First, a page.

Amid construction for a new $38.1 million school, the Rushford-Peterson School District is facing a lawsuit revolving around property rights.
Glen Palecek owns 52 acres of land neighboring the new construction site. He said plans for the new school that accompanied the previous two referendums included construction on an easement that sits on his property. The easement allows Palecek to access his land by car, but he now says construction on the easement has made his land virtually inaccessible.
"Who would want to buy it with no way to get to it?" he said. "It's common law in Minnesota you cannot land lock land. You can't sell a piece of property and then land lock it."
Palecek filed the lawsuit in November, 2015, about a month after construction began on the new school. After numerous court hearings and depositions of a school board member and the superintendent, the case is heading to trial next week.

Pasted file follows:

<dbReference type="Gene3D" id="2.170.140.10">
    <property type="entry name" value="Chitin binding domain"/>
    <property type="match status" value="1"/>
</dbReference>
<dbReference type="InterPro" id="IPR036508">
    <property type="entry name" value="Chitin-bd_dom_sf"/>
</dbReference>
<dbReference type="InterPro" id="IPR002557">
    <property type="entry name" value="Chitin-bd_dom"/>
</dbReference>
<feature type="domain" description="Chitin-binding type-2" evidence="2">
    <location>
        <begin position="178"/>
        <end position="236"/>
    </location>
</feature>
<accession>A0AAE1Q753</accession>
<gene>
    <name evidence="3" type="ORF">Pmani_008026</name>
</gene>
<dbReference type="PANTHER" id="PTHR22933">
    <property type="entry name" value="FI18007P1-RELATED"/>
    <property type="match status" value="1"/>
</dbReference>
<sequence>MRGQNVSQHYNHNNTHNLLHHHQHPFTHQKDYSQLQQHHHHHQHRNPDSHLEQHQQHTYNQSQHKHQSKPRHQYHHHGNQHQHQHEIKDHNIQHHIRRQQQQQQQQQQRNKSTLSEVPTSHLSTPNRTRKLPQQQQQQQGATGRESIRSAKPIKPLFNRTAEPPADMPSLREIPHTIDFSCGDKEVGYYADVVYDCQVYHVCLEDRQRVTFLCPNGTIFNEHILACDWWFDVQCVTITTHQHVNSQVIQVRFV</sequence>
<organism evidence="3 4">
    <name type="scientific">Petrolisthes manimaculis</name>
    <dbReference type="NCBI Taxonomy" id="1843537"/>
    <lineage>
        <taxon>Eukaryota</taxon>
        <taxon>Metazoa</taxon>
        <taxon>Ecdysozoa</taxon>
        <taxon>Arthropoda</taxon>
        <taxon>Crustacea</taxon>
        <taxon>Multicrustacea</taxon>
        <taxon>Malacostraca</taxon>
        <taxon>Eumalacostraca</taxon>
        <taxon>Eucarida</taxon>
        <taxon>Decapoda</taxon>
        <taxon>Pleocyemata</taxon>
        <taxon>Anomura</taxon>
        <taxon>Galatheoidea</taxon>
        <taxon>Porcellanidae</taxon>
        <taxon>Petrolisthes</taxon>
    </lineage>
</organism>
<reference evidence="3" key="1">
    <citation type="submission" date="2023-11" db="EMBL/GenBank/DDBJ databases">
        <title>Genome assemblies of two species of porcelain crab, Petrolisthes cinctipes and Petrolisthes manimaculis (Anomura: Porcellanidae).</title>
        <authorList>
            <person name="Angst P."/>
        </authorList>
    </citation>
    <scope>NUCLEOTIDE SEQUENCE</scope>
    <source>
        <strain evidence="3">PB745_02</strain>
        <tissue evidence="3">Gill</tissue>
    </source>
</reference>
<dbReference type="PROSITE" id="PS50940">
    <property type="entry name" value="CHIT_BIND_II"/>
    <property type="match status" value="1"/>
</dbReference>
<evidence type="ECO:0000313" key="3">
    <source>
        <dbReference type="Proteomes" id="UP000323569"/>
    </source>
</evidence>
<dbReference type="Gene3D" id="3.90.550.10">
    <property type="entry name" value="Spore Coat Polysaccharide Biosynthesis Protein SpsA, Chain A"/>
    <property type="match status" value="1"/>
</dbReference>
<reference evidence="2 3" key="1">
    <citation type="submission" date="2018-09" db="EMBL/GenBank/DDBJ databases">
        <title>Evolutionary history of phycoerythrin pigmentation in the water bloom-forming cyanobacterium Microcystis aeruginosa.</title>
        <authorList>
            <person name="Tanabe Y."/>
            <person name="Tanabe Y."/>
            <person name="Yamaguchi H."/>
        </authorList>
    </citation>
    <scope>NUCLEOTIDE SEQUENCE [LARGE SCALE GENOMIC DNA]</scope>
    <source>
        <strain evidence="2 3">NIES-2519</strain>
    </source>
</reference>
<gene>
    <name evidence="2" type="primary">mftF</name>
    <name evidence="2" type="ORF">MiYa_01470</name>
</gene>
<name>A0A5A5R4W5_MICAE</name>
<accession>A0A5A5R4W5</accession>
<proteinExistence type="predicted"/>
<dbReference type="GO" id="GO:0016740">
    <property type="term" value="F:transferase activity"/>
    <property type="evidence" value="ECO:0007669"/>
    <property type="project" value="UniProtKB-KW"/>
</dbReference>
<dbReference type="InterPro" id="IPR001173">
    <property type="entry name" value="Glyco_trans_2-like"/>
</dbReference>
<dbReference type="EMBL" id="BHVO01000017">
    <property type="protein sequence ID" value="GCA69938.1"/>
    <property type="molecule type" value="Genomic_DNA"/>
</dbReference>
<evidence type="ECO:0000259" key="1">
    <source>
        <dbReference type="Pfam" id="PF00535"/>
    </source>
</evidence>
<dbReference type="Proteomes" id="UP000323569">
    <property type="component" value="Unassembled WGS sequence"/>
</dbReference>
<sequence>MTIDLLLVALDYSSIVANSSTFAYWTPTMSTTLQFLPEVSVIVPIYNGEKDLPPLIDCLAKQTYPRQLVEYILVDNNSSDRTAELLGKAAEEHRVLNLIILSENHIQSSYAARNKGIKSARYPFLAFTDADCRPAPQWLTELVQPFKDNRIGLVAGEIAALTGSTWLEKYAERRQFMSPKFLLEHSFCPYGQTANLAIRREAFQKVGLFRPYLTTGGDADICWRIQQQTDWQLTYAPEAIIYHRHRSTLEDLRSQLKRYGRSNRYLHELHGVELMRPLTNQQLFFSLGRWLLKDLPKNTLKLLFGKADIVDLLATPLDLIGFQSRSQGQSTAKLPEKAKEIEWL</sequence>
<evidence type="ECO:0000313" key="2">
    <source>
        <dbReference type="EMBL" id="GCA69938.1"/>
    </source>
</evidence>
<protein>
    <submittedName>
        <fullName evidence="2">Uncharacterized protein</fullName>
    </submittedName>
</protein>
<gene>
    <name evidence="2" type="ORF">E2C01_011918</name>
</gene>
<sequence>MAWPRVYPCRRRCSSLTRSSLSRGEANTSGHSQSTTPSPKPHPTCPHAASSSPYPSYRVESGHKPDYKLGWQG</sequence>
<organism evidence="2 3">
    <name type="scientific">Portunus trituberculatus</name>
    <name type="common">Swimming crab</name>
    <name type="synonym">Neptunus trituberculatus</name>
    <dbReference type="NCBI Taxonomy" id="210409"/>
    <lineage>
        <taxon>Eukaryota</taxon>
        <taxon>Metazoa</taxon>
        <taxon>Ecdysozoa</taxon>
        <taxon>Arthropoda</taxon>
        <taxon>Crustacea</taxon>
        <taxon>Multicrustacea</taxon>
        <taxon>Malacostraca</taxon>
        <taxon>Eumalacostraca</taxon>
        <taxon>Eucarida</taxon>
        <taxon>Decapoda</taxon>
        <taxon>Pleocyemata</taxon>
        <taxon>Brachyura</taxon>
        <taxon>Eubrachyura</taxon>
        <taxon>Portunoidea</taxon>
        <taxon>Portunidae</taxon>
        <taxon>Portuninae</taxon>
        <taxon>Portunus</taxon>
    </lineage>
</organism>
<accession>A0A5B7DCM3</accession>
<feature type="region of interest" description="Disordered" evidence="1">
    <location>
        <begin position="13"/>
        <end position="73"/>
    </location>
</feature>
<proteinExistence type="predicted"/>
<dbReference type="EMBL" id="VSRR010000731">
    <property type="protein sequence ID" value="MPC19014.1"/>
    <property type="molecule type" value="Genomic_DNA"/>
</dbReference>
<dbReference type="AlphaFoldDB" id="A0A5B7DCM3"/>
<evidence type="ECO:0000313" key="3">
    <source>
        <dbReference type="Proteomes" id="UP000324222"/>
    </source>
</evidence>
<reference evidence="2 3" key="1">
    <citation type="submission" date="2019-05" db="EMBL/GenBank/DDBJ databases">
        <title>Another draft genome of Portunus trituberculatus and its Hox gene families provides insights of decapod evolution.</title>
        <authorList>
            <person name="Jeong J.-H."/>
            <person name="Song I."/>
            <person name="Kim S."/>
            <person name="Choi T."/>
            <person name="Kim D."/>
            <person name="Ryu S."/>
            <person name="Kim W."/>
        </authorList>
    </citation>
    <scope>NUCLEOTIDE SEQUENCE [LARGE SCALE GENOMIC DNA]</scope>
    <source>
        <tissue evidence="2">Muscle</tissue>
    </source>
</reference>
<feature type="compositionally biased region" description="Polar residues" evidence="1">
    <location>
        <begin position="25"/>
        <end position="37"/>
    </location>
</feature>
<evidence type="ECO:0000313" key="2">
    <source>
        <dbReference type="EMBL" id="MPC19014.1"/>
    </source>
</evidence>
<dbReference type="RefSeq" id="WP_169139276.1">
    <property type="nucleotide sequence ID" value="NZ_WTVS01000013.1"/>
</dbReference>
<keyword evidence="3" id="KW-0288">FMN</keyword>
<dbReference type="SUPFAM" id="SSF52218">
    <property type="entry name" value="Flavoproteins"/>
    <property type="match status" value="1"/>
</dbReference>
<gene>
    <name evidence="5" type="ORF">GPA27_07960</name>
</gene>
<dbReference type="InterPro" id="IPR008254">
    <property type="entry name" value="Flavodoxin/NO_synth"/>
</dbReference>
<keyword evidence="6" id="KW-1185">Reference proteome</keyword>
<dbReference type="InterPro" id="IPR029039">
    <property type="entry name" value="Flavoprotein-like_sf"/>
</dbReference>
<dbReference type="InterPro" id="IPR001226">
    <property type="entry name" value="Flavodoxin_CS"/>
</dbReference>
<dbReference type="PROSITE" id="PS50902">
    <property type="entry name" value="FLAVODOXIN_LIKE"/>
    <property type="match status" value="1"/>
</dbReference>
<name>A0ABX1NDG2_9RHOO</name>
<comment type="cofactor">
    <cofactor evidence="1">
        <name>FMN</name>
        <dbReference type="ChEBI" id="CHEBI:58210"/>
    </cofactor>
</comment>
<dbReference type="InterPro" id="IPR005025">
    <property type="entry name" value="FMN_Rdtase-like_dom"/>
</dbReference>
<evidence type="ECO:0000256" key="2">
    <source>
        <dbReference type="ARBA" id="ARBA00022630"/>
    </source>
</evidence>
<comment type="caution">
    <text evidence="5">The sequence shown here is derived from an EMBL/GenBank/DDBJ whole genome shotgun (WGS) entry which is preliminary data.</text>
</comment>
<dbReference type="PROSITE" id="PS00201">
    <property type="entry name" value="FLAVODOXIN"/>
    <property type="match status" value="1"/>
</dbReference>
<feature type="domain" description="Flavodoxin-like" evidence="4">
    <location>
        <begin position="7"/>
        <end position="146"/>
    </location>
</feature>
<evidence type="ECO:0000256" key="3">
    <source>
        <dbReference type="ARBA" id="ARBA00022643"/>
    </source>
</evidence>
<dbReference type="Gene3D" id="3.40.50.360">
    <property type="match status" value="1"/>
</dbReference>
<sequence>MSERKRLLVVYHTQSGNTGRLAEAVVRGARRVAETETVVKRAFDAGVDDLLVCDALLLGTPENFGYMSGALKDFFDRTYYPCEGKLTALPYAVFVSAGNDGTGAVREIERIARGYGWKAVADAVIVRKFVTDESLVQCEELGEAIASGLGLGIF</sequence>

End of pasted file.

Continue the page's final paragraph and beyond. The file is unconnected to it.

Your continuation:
In a statement, the district said the purpose of the easement is for "ingress and egress" only. But Palecek said the 66-foot wide easement is actually intended to be a public road.
"The woman who sold the land to the school district testified that the intended purpose of the easement is a public road, in the case of future development on my land," he said.
Palecek said if the district would have acquired his land through eminent domain, he would have understood. But according to him, it did not.
In a sworn deposition, Rushford-Peterson Schools Superintendent Charles Ehler stated his lawyer told him he could not build anything on the easement. However, Ehler went on to testify that he did not follow his lawyer's advice.
The district declined to comment further on the lawsuit.